[Rescued from my old blog.]
Spring cleaning has made my desk look worse than before. Nobody feels like studying. The kids would rather be outside, and their mom would rather take a nap. Sound familiar? It is our annual attack of homeschool burnout.
If you, too, are suffering from lethargy and can’t face another day of school work, here are some ideas that have helped me:
(1) Re-read the homeschooling books on your shelves, or get some new ones from the library. Try to read about one a month, if you can, to help get your enthusiasm back. And then read at least one new homeschooling book per year to help you stay inspired.
(2) Connect with other homeschoolers. Meet with friends for tea, or have a Mom’s Night Out while Dad babysits.
(3) Attend support group meetings. I find that after so many years, I let the meetings slide. I think, I already know everything they are going to say. But being with other homeschoolers is encouraging, and if you find out that you can help a new homeschooler with advice, that gives you a boost, too.
(4) Find one or two forums where you can become one of the resident experts, and answer posts as often as you can. As with number 3 above, being able to give advice (and being appreciated for it) can give you the energy to keep on going.
(5) Go to a homeschooling convention, if you get the chance. The speakers are stimulating, and you may find some new book or tool that sparks your imagination.
(6) Do school anyway. It may seem impossible when you’re stuck in the doldrums, but once you get going, you may find it easier. The light of understanding in a child’s eyes can give Mom quite a lift!
(7) Try something completely different. If you have always used a textbook program, then set it aside for a month and just read library books. If you have read lots of great literature, then try some hands-on projects, or get out those science experiments you keep putting off, or visit all the museums within a two-hour radius, or… I’m sure you can think of something that has been lingering on your good-intentions list. I can’t stand to teach the same old thing every year, and here I am in second grade again with my fifth student. Happily, I know there is always another way to approach any homeschooling topic.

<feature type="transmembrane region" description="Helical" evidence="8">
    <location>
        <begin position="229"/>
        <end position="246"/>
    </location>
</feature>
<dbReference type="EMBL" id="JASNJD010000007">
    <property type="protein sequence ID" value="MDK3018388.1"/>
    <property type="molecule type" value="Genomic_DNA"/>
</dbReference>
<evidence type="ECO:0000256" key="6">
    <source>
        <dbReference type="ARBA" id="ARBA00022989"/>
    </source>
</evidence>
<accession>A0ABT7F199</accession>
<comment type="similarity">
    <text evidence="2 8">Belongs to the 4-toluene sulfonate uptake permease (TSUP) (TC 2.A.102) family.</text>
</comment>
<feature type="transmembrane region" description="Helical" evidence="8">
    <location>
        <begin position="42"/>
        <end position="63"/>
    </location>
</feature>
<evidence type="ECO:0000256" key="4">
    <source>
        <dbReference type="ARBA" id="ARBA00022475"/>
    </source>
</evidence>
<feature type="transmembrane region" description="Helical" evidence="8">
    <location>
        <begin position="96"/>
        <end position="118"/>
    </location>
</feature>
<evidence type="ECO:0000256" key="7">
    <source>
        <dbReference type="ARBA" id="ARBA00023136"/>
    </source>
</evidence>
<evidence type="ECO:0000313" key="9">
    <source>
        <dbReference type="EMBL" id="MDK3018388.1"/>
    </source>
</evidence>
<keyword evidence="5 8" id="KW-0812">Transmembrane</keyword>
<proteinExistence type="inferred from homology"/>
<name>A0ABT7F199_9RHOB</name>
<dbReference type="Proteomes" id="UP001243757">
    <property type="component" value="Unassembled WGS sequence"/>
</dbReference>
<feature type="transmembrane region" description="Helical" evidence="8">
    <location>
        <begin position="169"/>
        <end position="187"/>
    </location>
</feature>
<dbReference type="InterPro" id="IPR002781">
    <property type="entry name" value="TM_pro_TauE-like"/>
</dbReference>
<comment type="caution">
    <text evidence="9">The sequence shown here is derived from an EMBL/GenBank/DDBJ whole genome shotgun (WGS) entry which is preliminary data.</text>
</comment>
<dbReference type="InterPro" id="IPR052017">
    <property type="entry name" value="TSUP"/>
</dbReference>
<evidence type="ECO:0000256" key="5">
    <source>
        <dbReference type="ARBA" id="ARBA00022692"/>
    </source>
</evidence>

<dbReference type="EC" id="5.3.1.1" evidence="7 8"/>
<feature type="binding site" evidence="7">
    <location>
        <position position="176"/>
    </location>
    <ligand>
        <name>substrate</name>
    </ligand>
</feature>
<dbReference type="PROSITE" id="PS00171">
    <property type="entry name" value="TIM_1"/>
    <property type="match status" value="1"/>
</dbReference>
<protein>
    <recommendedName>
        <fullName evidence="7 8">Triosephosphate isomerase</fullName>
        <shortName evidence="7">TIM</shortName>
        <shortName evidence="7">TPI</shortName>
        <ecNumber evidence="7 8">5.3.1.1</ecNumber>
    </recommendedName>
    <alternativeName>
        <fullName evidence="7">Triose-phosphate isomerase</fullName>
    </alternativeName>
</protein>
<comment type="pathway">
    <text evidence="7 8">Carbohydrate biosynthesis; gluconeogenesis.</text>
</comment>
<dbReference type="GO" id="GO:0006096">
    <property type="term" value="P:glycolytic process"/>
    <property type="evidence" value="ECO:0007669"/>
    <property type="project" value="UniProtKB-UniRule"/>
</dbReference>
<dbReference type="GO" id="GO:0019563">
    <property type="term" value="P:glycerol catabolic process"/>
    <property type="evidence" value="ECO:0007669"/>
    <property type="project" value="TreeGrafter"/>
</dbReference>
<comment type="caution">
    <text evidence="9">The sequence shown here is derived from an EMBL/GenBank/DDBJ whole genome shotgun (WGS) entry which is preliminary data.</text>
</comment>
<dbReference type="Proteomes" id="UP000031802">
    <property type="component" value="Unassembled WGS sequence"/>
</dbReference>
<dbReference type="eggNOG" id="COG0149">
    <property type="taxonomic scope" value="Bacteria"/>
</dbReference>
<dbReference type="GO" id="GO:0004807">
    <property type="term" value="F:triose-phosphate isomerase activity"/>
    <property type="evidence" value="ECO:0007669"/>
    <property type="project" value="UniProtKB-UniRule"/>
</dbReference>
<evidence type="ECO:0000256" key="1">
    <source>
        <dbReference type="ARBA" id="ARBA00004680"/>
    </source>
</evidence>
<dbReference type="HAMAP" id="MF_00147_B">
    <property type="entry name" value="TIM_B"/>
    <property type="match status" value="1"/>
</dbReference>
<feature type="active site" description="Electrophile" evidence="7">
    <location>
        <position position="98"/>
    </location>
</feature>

(8) Figure out what your students are able to do on their own, and let them do it. Encourage them to develop as much independence as possible.
(9) Use some of your children’s independent time to learn something new for yourself. Have you always wanted to try painting, or crochet, or woodworking? Be an example of life-long learning.
(10) Start (or join in progress) a group class or co-op. You may be able to trade around with some other families: you teach history and others teach math or cooking, or whatever arrangement fits for you. This is especially helpful for those time-consuming projects that always seem to get put off, like art or science experiments.
If you have any other ideas for beating the burnout blues, please share! And if you are facing homeschool burnout now, be assured that it is not a terminal condition. You will recover your joy in sharing your children’s education.
After all, what greater adventure could there be than to introduce your child to all the wonderful things in God’s world?